Left Alone, Many Individuals Are Horrible Investors

Part 2. of 2. Individual Investors

Left alone, many individual investors are horrible at timing the market.
Instead of “buying low and selling high” people tend to do the opposite.  The proof is in the chart below:

Fear and Greed create bad behavior for investorsThe terrible investor results are terrifically poor.  This chart reflects the results of purchases and redemptions from stock mutual funds.  Every dollar used to purchase a mutual fund is tracked and it has been found that more money tends to come in when prices are high and got out (redeemed) when prices are low.  Therefore, individual investors don’t do nearly as well as they would If they just left their money to work in the investment.  Are you a market timer and don’t know it? The average mutual fund equity investor holds a fund for an average of only 3.3 years.  That is a short time frame for a stock fund.  I’m guessing the average person bought toward the top of the market, was disappointed the returns didn’t match the recent past returns and then got out, probably moving their money into to the next hot fund.

Fear and Greed create poor decision-making for investors.

For the twenty years ending 12/31/2013 the S&P 500 Index averaged growing 9.22% per year.  A very attractive historical return. The average equity fund investor earned a market return of only 5.02%. That is a HUGE difference!

I have been in this business since before “The Crash” back on Black Monday in 1987. Every major down market has had a few things in common:

  1. Most people never saw it coming.
  2. People were chasing the stock market as it was going up, thinking it would go even higher in the near term.
  3. When it hit the fan, and prices fell dramatically, people bailed out as fast as possible, usually near the market low.
  4. Now that the stock market has recovered from the last debacle in 2008 & 2009, I can say that there has NEVER been a time when the stock market didn’t recover and move past its former peak.  It is true that in some cases it has taken many years for that to happen. The NASDAQ just recently reached its Dot.Com peak of 5,000. That means it took 15 years to get back to where it was.
  5. Investors are late to the party again in the Bull market. As you can see from the chart below there were huge redemption’s when the market was falling (selling low) and now that the stock market is back up, the net purchases finally turned positive in 2012 missing the lion’s share of the recovery.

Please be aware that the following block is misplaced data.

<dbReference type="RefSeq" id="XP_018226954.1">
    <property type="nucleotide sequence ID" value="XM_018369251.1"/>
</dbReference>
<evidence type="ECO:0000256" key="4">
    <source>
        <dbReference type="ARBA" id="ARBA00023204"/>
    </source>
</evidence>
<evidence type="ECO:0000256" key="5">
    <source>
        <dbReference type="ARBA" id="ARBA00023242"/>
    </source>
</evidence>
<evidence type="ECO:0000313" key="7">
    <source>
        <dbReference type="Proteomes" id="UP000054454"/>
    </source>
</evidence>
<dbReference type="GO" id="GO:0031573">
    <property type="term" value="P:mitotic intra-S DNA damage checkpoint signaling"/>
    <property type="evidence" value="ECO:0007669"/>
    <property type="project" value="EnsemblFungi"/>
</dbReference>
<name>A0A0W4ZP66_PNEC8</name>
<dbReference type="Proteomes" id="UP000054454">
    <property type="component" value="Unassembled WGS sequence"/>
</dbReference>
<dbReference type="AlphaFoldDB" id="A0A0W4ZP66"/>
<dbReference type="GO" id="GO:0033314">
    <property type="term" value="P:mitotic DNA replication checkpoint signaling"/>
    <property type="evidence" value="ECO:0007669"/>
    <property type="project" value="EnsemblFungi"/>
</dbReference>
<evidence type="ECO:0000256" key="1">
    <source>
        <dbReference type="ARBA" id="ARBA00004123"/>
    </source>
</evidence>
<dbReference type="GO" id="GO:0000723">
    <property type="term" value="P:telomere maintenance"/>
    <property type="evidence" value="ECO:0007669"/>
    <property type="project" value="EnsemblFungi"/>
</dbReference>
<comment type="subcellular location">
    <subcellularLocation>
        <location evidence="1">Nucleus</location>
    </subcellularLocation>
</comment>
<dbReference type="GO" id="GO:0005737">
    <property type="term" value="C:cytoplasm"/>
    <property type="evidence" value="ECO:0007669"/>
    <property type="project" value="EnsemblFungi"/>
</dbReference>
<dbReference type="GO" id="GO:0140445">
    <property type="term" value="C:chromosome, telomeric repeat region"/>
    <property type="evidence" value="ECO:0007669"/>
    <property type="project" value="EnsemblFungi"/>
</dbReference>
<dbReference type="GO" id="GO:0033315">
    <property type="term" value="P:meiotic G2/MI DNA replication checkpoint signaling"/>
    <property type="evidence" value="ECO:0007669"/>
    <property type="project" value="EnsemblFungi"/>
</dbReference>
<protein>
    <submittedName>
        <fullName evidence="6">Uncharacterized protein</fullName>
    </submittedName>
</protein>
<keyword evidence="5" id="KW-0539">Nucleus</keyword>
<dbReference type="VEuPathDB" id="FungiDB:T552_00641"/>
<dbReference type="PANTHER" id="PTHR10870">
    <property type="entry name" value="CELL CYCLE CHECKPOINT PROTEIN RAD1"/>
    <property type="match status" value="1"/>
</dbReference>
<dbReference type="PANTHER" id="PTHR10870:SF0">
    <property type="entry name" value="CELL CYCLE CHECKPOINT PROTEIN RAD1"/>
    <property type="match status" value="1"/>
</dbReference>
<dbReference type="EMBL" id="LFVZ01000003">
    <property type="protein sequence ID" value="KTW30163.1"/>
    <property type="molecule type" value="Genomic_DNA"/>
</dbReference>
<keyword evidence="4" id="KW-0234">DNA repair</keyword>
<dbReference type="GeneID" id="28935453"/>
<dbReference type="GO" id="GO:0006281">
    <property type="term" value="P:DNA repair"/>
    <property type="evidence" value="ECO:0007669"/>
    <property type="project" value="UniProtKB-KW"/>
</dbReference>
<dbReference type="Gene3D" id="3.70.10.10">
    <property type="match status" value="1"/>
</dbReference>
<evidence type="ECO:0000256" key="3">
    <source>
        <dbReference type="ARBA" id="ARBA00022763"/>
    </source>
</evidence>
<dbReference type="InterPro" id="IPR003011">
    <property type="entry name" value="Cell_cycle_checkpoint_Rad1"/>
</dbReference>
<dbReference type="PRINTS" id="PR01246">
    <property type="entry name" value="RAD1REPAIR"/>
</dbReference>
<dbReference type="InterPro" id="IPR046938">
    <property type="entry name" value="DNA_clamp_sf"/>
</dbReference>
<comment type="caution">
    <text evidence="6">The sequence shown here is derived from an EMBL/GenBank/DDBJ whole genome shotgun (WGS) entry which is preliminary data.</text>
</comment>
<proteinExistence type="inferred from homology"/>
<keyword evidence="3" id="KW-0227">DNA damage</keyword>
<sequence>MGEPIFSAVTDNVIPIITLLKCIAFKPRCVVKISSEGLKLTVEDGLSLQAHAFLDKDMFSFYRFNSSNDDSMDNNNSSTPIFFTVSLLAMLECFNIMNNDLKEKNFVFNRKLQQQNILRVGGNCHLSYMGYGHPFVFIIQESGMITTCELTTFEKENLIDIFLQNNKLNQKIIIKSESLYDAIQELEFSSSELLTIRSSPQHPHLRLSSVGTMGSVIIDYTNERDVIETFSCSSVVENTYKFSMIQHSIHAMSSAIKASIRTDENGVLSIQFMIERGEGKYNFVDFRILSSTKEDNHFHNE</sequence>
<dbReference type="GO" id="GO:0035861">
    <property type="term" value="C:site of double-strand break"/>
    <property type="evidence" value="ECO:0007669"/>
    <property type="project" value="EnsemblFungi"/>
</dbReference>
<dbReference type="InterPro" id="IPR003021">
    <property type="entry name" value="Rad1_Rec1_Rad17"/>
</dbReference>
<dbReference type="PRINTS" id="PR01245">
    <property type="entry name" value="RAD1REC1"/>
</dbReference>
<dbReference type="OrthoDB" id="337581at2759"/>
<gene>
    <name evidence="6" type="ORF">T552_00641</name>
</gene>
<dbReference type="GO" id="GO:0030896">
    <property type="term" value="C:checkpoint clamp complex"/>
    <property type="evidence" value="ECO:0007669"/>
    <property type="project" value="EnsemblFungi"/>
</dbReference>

Red line is the stock market return and green is the “net money flow”

Being an “investor” in stock (stock funds) is different from being a “speculator”.  The major difference in my mind is the holding period. Anything less than five years and I consider it to be a speculative decision to own stocks (funds).

Most of us don’t own individual stocks, but we do all own our homes.  Like stocks, the equity value of our homes technically could also go up and down every single day depending on what someone is willing to pay for it.  Thankfully, you don’t panic and sell your home when the price goes down, and that’s in part because you don’t care about day-to-day price swings in your home value.  The only time you really care is when it comes time to sell.

Ideally, you would think of your stock mutual fund purchases the same way.

When constructing a well-allocated retirement portfolio one of the key decisions is how to craft an allocation such that when the stock market drops and the headlines create more fear, the portfolio is allocated in such a way that it shouldn’t so much as to scare you out of the market. This is easier said then done.

I’ve never been smarter than any market and known when the precise time to buy or sell was going to be, but I am smart enough to know that if your portfolio allocation is aligned with your specific goal(s) than it is much easier psychologically to stay the course and ultimately be a successful investor.

Don’t wait for the next market correction.

Email me if you would like a complimentary review of the volatility risk in your current portfolio.


Related Posts:

Two Emotions Kill Your Investment Returns

Should A Stock Market Drop Worry You?


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One Comment

  1. It’s studies like this that emphasize the importance of having a level headed financial planner who has your long term goals in mind. S/he can ‘talk you off the ledge’ when the market has a sell off and convince you not to sell but rather to buy because good companies are on sale.

    In addition, you want your financial advisor to not be commission based (which you typically find at banks, brokerage firms, and insurance companies) because s/he might see a market sell off as a chance to ‘move things around’ to generate commissions, whereas a fee-only advisor will look at a sell off as a chance to rebalance your portfolio to capture gains and to purchase securities at a discount instead of possibly being led to do portfolio movements simply to generate a commission check.

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